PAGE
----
Research Roundup: Funding global health R&D, the neglected disease pipeline, Ebola vaccines, FDA approvals, and more
In this regular feature on Breakthroughs, we highlight some of the most interesting reads in global health research from the past week.
As the world’s worst outbreak of Ebola continues to kill thousands of people in West Africa, pharmaceutical companies are beginning to focus their efforts of developing an effective vaccine that could prevent future outbreaks. Recently, both GlaxoSmithKline and Johnson & Johnson have announced plans to begin conducting human clinical trials for a vaccine.
In a recent blog post in Breakthroughs, Deutsche Stiftung Weltbevoelkerung writes about the urgent need to improve the global health situation, and how they continue to advocate for health improvements in low- and middle-income countries. As part of this work, they have launched a series of policy briefs on the issue of global health research and development (R&D), outlining why we need to increase financial and political support (in Europe) for efforts aimed at creating new ways to tackle diseases such as HIV and AIDS, tuberculosis, and malaria.
In a new article in PLOS, global health experts write on how the international community can fund global health R&D projects. After the World Health Assembly meeting last May, four demonstration projects were selected by Member States to apply new approaches to neglected disease research. Funding for these projects will come from a pooled international fund.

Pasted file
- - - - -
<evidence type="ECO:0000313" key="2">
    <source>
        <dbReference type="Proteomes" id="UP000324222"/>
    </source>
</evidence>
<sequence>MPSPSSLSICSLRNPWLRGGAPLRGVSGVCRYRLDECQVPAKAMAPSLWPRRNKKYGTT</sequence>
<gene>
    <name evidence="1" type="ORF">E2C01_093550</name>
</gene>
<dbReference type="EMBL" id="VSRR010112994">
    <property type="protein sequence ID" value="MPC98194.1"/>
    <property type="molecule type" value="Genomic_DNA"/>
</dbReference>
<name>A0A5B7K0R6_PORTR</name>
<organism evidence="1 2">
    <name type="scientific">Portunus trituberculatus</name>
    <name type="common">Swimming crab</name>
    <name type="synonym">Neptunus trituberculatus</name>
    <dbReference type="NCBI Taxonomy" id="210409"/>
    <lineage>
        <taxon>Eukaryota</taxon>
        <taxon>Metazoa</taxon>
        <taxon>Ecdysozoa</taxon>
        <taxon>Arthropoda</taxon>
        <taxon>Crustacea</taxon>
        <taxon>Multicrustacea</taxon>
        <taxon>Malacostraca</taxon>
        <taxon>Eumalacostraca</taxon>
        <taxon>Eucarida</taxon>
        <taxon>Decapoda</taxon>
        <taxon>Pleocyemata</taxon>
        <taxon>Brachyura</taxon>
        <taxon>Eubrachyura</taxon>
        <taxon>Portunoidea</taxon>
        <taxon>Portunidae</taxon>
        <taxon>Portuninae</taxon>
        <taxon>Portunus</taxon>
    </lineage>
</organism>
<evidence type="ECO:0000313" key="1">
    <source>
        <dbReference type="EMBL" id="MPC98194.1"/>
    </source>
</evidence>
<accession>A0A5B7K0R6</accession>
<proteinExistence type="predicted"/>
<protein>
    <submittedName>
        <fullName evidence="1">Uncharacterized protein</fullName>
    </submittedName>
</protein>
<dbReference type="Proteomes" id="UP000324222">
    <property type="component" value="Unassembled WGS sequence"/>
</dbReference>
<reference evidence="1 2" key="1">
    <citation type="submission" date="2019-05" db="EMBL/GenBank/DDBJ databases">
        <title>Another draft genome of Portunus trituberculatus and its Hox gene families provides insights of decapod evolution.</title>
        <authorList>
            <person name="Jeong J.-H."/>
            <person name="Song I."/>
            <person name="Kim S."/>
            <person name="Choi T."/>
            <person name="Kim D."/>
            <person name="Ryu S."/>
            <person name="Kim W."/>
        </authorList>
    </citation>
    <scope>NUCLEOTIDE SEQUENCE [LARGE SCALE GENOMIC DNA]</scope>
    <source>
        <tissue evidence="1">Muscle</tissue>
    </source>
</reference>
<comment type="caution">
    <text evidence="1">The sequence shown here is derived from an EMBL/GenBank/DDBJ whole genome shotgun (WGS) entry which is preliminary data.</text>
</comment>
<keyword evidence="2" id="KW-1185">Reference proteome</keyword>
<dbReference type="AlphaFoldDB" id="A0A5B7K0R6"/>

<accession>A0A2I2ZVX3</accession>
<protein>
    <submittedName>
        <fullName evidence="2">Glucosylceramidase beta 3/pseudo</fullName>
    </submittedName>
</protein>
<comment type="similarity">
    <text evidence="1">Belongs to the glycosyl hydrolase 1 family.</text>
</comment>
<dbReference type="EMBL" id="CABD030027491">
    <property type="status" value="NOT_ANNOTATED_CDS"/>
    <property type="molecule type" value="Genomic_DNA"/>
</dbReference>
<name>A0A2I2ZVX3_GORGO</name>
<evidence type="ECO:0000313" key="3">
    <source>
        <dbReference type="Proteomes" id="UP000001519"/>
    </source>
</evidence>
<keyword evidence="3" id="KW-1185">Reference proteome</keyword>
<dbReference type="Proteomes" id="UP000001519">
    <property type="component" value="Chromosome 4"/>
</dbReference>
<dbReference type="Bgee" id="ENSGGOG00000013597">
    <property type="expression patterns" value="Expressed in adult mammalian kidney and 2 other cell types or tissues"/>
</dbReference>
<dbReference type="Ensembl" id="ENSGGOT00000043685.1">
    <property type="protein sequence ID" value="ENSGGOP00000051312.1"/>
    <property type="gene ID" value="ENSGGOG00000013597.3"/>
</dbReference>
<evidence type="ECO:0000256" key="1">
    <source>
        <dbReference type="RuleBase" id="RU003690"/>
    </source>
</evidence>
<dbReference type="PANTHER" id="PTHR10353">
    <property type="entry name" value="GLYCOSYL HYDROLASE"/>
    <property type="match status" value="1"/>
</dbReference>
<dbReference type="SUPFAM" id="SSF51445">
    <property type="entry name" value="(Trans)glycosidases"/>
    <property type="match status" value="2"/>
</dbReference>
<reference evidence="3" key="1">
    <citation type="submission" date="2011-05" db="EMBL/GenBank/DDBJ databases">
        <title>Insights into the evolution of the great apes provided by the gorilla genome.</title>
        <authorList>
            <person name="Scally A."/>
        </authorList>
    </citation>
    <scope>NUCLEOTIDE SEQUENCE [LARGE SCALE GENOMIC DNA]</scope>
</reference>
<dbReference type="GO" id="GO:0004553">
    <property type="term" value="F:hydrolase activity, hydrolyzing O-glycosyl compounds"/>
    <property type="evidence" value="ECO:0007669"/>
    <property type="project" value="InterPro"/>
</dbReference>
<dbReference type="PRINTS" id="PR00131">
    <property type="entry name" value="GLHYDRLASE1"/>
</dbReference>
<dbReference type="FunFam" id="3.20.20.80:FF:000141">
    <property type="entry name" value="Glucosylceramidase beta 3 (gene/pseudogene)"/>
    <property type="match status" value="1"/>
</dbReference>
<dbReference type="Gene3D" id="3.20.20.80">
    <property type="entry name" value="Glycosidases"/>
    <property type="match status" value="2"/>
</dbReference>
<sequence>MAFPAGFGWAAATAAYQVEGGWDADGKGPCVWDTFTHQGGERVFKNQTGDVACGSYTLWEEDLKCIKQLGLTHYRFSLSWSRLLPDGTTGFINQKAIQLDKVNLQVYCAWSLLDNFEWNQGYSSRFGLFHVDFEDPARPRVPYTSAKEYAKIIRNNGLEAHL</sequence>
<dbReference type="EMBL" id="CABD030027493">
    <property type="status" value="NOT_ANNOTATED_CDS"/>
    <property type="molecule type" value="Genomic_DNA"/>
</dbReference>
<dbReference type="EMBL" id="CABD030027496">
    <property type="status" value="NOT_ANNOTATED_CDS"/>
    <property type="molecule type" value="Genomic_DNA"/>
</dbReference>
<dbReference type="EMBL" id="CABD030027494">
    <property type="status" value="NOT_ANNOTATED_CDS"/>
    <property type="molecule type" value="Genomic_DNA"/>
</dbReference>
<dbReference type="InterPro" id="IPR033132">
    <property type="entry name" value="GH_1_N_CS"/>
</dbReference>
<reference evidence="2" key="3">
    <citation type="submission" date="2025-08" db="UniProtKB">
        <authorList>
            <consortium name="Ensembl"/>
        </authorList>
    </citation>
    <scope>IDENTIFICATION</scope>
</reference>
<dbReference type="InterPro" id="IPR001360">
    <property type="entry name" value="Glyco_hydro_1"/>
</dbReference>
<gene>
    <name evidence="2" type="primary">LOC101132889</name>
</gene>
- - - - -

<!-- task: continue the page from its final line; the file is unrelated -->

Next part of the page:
A new paper takes a more detailed look into the pipeline for neglected diseases, finding 650 clinical studies for diseases primarily affecting populations in low- and middle-income countries. The study’s authors found that research centers and public organizations are the most important clinical trial sponsors (58.9 percent), followed by the pharmaceutical industry (24.1 percent), and foundations and nongovernmental organizations (9.3 percent).
Thus far in 2014, the Food and Drug Administration (FDA) has approved the same amount of novel new medicines it did for the entire year in 2013. To date, the FDA has approved 27 novel new medicines—which includes biologics. If the agency continues at this rate, it may come close to matching the 39 novel new medicines approved in 2012.